PON's intellectual foundation includes nine Research Projects, each focusing on dispute resolution
theory through a different lens and context. These projects engage many disciplines, including law,
business, government, psychology, economics, anthropology, and education.
PON Initiatives provide support to faculty members to collaborate in exploring themes relevant to the
field of negotiation and conflict management. Each initiative includes activities that involve additional
PON faculty and act as catalysts for continued scholarship and research.
Central to PON's mission is mentoring and partnering with students. Educational programs for
students include graduate-level courses and seminars at Harvard Law School. Students also
contribute to the Harvard Negotiation Law Review, work as research and teaching assistants,
participate in working groups and committees, and help organize conferences, film series, and other
events. The Dispute Resolution Directory, an on-line resource hosted by PON, provides area
students with an up-to-date listing of academic opportunities and internships focusing on alternative
To foster the next generation of scholars, PON offers support for Graduate Research Fellows and
visiting scholars. Next Generation Grants support research in negotiation by non-tenured faculty and
doctoral students within the interuniversity consortium.
For educators, scholars, and practitioners, PON publishes a wide range of negotiation teaching
materials, including books, role simulations, videos, curricula, and working papers-available through
the Clearinghouse, the resource center for negotiation education (www.pon.org).
PON is among the world's preeminent executive negotiation training institutions. Thousands of
professionals have learned to be better negotiators through PON's two- to three-day Executive
Education Seminars. The Program of Instruction for Lawyers offers weeklong training workshops to
improve negotiation and mediation skills.
PON Seminars, semester-length courses on negotiation and mediation, are open to participants from
all disciplines and professional fields. These courses are designed to increase public awareness and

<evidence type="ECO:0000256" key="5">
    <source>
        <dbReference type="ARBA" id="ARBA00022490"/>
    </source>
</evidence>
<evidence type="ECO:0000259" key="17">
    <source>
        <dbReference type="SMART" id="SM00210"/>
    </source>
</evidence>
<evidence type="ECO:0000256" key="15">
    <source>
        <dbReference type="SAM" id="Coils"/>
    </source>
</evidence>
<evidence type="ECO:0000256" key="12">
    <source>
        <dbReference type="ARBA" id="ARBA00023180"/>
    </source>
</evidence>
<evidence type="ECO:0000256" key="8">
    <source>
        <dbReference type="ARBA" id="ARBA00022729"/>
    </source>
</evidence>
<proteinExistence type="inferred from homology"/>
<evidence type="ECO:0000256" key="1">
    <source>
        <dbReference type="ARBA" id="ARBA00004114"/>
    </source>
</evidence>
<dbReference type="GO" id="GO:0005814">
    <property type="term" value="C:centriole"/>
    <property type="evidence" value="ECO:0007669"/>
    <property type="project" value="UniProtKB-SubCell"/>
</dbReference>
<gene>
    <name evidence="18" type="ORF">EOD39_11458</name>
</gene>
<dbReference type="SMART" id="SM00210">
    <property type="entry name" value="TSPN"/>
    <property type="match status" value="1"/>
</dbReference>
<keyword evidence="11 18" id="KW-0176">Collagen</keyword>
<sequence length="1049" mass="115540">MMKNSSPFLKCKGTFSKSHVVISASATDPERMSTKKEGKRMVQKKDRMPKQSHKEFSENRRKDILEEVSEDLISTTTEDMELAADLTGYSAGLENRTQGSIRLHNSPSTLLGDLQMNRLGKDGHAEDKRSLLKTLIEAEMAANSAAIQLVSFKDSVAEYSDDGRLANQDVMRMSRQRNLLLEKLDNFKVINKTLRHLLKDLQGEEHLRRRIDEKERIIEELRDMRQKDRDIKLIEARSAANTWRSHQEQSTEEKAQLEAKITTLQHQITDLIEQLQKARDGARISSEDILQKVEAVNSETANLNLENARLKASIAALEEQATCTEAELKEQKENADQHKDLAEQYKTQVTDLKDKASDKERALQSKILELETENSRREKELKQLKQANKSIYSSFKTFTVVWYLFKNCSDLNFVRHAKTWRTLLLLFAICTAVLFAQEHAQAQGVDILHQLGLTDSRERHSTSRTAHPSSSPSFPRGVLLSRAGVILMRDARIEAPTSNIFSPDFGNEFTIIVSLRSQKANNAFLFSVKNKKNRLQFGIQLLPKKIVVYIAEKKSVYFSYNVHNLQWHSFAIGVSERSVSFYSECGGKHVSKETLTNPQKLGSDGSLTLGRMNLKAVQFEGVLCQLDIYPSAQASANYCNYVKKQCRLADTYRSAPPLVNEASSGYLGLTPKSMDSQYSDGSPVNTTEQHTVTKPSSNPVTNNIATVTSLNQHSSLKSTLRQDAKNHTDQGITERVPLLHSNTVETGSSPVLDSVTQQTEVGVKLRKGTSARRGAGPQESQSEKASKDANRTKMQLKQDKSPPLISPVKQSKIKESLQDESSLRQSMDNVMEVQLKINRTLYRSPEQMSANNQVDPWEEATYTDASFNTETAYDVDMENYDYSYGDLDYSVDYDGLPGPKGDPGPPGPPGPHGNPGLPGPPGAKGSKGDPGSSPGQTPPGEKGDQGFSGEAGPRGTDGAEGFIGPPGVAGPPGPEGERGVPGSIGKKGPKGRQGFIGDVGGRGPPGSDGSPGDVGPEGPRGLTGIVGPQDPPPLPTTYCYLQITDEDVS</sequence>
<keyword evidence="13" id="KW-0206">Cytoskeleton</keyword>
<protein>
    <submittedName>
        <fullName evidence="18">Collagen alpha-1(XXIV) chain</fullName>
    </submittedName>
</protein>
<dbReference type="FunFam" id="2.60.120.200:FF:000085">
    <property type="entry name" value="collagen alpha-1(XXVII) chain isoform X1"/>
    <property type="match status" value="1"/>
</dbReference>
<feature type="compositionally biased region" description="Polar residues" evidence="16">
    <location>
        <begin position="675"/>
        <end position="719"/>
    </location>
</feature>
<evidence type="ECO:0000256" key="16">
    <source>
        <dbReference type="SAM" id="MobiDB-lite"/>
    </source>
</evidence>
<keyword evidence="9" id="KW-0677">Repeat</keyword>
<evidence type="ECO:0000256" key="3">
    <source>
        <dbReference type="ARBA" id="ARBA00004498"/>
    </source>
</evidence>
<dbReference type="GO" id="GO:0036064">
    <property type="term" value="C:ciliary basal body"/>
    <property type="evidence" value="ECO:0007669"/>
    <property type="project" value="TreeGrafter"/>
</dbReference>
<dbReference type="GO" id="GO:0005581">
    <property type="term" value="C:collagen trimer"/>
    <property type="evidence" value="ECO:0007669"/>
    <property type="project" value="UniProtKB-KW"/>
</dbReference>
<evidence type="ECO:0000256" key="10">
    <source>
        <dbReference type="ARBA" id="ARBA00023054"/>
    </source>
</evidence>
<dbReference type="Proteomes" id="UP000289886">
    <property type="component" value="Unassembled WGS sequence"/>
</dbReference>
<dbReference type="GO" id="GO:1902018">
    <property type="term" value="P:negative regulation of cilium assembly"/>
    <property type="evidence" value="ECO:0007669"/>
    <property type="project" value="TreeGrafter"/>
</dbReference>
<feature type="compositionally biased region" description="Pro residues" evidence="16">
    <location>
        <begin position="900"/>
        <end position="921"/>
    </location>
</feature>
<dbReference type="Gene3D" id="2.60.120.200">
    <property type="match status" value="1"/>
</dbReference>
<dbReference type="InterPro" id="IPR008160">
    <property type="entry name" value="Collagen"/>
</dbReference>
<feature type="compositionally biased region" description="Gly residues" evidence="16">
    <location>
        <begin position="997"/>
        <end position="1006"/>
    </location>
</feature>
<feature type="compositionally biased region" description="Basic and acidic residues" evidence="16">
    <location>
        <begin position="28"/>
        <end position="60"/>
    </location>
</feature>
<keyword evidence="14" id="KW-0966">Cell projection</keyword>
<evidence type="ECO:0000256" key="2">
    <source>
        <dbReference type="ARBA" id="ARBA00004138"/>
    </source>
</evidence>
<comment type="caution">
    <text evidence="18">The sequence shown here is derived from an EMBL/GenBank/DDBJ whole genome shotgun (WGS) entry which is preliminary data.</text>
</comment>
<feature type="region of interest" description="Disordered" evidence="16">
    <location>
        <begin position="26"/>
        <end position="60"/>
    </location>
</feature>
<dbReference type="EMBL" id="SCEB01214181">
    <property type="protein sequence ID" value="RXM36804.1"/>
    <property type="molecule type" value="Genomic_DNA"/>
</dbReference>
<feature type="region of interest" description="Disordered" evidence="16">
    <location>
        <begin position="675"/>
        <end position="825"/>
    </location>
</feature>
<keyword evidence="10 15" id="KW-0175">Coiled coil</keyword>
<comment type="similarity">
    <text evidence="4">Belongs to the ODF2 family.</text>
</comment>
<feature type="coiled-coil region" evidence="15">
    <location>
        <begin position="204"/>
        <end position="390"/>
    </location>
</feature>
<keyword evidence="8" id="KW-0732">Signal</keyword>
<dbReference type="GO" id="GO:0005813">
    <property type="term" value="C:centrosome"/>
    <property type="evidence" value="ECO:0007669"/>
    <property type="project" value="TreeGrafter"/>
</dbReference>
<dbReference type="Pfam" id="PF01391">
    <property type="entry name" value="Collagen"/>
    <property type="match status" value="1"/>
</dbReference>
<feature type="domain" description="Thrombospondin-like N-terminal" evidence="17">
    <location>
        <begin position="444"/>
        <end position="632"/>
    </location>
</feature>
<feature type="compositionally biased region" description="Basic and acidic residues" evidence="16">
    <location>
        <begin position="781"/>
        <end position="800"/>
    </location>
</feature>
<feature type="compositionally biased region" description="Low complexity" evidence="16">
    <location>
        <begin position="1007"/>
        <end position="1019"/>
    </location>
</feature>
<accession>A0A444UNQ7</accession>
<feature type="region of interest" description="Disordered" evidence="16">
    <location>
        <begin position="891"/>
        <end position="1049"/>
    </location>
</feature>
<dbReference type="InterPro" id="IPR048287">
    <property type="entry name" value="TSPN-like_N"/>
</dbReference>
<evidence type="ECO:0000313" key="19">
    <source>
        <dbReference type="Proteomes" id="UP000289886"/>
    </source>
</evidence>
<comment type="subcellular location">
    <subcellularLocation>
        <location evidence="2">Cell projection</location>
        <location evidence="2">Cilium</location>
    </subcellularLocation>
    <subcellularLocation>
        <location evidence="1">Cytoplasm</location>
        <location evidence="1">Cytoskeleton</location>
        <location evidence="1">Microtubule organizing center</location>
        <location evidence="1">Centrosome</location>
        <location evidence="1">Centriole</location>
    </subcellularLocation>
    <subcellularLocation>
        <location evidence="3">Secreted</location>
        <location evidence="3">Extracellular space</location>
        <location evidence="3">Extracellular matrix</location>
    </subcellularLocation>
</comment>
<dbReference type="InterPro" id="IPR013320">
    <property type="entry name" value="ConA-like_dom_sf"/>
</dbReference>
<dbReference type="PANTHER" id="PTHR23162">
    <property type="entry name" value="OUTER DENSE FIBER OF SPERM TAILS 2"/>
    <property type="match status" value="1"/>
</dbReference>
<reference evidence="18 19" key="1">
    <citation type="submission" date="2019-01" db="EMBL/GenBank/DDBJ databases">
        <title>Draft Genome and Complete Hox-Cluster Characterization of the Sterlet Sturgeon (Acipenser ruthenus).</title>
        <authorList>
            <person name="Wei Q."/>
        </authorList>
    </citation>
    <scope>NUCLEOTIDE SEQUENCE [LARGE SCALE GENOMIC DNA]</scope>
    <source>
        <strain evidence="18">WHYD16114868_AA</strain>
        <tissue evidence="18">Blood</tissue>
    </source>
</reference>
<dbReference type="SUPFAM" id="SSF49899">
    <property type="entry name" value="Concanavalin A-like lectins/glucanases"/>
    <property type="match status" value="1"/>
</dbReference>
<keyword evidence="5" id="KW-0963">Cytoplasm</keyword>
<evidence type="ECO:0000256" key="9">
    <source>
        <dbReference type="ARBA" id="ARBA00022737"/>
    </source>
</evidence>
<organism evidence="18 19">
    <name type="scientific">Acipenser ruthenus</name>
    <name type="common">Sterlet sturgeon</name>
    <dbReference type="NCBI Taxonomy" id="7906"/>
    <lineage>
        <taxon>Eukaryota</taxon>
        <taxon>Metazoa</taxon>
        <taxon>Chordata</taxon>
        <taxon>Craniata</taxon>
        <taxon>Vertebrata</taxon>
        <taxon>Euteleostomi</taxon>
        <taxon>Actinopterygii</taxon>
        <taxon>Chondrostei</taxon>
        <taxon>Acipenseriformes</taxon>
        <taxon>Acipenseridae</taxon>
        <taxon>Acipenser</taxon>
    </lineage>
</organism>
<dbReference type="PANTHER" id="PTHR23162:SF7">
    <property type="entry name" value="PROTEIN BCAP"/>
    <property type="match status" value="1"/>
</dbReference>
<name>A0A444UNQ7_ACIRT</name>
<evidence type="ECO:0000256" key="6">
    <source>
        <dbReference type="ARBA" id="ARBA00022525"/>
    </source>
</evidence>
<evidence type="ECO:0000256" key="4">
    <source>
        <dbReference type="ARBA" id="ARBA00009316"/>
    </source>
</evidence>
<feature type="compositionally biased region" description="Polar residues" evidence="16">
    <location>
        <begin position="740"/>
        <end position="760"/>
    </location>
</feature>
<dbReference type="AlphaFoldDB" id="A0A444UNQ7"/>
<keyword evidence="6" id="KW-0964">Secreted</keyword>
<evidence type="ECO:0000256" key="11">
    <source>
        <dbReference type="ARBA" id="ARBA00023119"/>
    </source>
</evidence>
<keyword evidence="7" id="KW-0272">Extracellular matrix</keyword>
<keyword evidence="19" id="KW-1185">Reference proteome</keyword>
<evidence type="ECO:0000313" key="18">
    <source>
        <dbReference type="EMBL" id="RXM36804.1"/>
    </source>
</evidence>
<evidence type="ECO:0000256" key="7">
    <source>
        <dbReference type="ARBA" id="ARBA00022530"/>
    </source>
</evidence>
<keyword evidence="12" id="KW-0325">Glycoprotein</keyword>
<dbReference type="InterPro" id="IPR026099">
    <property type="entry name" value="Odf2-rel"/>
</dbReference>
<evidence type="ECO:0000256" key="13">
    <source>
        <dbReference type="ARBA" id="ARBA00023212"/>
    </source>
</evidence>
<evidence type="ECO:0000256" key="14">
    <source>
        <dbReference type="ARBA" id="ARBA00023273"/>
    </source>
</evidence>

understanding of successful conflict resolution efforts.
Throughout the year, PON hosts many public events on topics of negotiation and alternative dispute
resolution. These activities are open to students, faculty, and interested individuals, and include talks,
panel discussions, the monthly Dispute Resolution Forum, films, and brown-bag lunch discussions.
The Negotiation Journal is a quarterly publication with a multidisciplinary approach to dispute
resolution; authors include lawyers, diplomats, politicians, executives, labor negotiators,
psychologists, economists, and others.
The Negotiation Newsletter, jointly published by Harvard Business School Publishing and PON, is a
monthly publication for executives and others. It offers concise information on applying leading-edge
negotiation strategies to improve management, decision-making, and communication skills.
PON's Web site provides timely information about the Program's activities as a resource for scholars,
professionals, and interested individuals around the world. Webcasts of several major events are
downloadable from our archives, along with information about past events.
PON Research TOP
PON's scholars recognize the unique importance of practice in developing theories of negotiation.
Just as research should inform the practice of negotiation, practice brings essential insights to the
development of new theory.
PON is home to nine Research Projects, each approaching dispute resolution through different
methods and domains. These projects develop theories on negotiation and draw from many
disciplines, including law, business, government, psychology, economics, anthropology, and
PON sponsors additional research through its support of focused working groups, known collectively
as the PON Initiatives. Faculty members collaborate in exploring themes relevant to the field of
negotiation and conflict management.